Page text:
The country seems more divided than ever along racial, political and religious lines. These two organizations are working to fight against this narrative by promoting true solidarity and understanding among women on Long Island.
The member-based nonprofit Moxxie Network partnered with the grassroots organization Sisterhood of Salaam Shalom Western Nassau for a panel discussion to talk about how the sisterhood “engages in interfaith understanding” between the Jewish and Muslim community.
Questions such as what the Sisterhood of Salaam Shalom is about and if they’ve ever faced discrimination while encourage unity between the two faiths were asked.
“It [the panel discussion] was terrific!” said Beth Meixner, who founded the Moxxie Network in 2012. She thought that this kind of discussion was necessary and wished that more conversations like it would happen within the community, especially during these times. The room consisted of women of different ages, backgrounds, races and religions.
“I want everyone to understand the origin of cultures, so there is less discrimination and fear,” said Meixner. “We believe all women should support and mentor each other in order to create happy, self-confident and fulfilled women who can become our future leaders.”
Shireen Baqir Quaizar, who co-founded the Western Nassau chapter over three years ago, was more than pleased with the conversation she had.
“The panel discussion was amazing, and those girls had a great conversation with us,” said Quaizar. “We spoke about how we generally stand up for biases and discrimination of all kind, not just Islamophobia and antisemitism. And one question we got was if anyone has approached us in a negative way when spotted together. The answer was no, but we have received quite a lot of stares from people around us. Many are just curious.”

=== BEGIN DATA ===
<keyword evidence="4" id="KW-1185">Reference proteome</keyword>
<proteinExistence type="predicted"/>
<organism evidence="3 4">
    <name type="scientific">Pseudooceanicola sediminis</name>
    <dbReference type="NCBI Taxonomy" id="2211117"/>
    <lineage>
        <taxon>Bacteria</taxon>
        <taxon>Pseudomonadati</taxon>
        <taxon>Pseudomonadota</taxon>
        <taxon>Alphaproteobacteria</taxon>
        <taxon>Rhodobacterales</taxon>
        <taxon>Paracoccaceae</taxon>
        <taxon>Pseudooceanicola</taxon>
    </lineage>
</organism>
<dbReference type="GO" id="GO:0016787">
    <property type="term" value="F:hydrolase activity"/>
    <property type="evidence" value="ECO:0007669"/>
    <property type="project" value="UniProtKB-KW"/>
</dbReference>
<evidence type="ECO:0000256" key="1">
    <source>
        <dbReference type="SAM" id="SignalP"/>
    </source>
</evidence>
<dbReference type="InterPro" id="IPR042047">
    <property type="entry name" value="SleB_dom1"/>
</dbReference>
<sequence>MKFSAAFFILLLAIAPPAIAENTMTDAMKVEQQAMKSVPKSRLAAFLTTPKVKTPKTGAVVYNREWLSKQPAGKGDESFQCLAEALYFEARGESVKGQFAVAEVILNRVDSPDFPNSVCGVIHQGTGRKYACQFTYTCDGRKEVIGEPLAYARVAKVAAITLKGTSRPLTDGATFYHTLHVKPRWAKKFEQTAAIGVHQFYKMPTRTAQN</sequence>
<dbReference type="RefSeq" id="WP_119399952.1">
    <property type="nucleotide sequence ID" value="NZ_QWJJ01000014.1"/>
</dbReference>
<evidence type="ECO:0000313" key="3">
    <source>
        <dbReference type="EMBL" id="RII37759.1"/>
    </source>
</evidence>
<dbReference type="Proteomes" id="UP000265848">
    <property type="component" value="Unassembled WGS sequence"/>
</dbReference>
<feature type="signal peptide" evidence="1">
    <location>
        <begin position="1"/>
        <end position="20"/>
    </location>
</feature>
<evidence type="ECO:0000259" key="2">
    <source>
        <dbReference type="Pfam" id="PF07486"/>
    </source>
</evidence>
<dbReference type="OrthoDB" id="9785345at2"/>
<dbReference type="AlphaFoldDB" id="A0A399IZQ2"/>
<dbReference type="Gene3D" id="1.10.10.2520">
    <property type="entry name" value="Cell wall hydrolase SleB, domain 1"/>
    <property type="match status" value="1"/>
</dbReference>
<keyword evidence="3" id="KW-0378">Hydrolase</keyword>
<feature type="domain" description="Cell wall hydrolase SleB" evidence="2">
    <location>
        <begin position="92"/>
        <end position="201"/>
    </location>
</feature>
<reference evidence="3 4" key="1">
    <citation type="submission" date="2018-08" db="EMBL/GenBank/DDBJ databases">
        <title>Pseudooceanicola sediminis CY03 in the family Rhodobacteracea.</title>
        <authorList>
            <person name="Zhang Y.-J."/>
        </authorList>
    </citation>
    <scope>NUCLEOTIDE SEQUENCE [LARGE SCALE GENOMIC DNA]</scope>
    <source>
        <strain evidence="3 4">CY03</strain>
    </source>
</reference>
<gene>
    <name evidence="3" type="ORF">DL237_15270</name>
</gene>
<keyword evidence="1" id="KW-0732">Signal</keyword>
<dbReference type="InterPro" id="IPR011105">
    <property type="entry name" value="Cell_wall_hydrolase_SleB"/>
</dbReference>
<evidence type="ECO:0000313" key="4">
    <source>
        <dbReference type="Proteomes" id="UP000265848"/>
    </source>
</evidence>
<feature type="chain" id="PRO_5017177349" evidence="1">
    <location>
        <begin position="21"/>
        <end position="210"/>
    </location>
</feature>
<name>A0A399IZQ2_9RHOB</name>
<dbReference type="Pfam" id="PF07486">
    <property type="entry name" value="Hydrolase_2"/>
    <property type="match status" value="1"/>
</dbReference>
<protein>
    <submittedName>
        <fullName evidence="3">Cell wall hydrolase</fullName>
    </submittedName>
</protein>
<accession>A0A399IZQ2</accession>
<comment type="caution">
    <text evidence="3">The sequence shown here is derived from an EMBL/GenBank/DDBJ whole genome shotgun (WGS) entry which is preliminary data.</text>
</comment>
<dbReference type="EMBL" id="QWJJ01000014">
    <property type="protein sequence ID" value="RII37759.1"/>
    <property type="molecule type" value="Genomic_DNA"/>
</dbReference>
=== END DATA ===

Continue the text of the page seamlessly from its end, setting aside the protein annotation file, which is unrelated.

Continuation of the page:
One way the sisterhood combats bias and discrimination is through having a huge presence at school board meetings to educate people and make sure that their perspectives are heard. They also invite each other to different religious events.
“Jewish sisters have attended Iftaar and community workshops in Mosques and Muslim sisters have attended cedars [in Synagogue] and Shabbath dinners,” said Quaizar. “We even observed Sukkah at one of the member’s house.”
The national Sisterhood of Salaam Shalom chapter was founded 10 years ago by Sheryl Olitzky and Atiya Aftab with the goal of building religious understanding.
“We talk about feelings instead of historical facts or media or political opinions,” said Quaizar. “We talk about what makes us similar rather than different. When we visited Berlin and Poland as a group last year, we learned that suffering is not a competition. One group’s suffering does not diminish suffering of others.”